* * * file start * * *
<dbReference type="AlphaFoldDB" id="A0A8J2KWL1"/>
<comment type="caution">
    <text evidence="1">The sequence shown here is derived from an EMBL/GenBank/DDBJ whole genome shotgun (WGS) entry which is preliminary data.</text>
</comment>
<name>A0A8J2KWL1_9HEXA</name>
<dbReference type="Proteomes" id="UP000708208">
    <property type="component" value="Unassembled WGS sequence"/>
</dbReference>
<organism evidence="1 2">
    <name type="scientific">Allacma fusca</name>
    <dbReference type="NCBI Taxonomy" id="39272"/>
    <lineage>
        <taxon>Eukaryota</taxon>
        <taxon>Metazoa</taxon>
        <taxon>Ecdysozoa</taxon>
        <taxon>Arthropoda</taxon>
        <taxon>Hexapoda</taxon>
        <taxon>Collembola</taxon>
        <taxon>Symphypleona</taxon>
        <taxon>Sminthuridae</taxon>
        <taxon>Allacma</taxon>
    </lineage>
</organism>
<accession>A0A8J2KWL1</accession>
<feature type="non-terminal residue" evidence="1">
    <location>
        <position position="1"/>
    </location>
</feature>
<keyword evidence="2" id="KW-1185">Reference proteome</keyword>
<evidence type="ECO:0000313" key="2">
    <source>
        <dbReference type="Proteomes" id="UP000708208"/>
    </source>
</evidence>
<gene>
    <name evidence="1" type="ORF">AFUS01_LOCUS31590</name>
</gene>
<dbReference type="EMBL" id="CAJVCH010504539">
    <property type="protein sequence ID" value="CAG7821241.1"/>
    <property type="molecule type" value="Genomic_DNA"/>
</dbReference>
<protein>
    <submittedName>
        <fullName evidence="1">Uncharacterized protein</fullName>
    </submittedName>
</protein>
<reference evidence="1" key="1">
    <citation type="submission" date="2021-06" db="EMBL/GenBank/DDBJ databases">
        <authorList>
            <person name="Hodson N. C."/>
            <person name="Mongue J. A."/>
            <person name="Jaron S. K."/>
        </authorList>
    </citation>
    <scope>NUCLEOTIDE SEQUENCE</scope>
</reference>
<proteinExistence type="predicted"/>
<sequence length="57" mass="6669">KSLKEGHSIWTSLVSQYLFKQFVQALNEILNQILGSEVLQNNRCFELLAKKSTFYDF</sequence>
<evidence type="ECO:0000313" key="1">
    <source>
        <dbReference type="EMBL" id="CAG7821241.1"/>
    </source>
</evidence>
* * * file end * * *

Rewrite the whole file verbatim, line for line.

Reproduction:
<dbReference type="AlphaFoldDB" id="A0A8J2KWL1"/>
<comment type="caution">
    <text evidence="1">The sequence shown here is derived from an EMBL/GenBank/DDBJ whole genome shotgun (WGS) entry which is preliminary data.</text>
</comment>
<name>A0A8J2KWL1_9HEXA</name>
<dbReference type="Proteomes" id="UP000708208">
    <property type="component" value="Unassembled WGS sequence"/>
</dbReference>
<organism evidence="1 2">
    <name type="scientific">Allacma fusca</name>
    <dbReference type="NCBI Taxonomy" id="39272"/>
    <lineage>
        <taxon>Eukaryota</taxon>
        <taxon>Metazoa</taxon>
        <taxon>Ecdysozoa</taxon>
        <taxon>Arthropoda</taxon>
        <taxon>Hexapoda</taxon>
        <taxon>Collembola</taxon>
        <taxon>Symphypleona</taxon>
        <taxon>Sminthuridae</taxon>
        <taxon>Allacma</taxon>
    </lineage>
</organism>
<accession>A0A8J2KWL1</accession>
<feature type="non-terminal residue" evidence="1">
    <location>
        <position position="1"/>
    </location>
</feature>
<keyword evidence="2" id="KW-1185">Reference proteome</keyword>
<evidence type="ECO:0000313" key="2">
    <source>
        <dbReference type="Proteomes" id="UP000708208"/>
    </source>
</evidence>
<gene>
    <name evidence="1" type="ORF">AFUS01_LOCUS31590</name>
</gene>
<dbReference type="EMBL" id="CAJVCH010504539">
    <property type="protein sequence ID" value="CAG7821241.1"/>
    <property type="molecule type" value="Genomic_DNA"/>
</dbReference>
<protein>
    <submittedName>
        <fullName evidence="1">Uncharacterized protein</fullName>
    </submittedName>
</protein>
<reference evidence="1" key="1">
    <citation type="submission" date="2021-06" db="EMBL/GenBank/DDBJ databases">
        <authorList>
            <person name="Hodson N. C."/>
            <person name="Mongue J. A."/>
            <person name="Jaron S. K."/>
        </authorList>
    </citation>
    <scope>NUCLEOTIDE SEQUENCE</scope>
</reference>
<proteinExistence type="predicted"/>
<sequence length="57" mass="6669">KSLKEGHSIWTSLVSQYLFKQFVQALNEILNQILGSEVLQNNRCFELLAKKSTFYDF</sequence>
<evidence type="ECO:0000313" key="1">
    <source>
        <dbReference type="EMBL" id="CAG7821241.1"/>
    </source>
</evidence>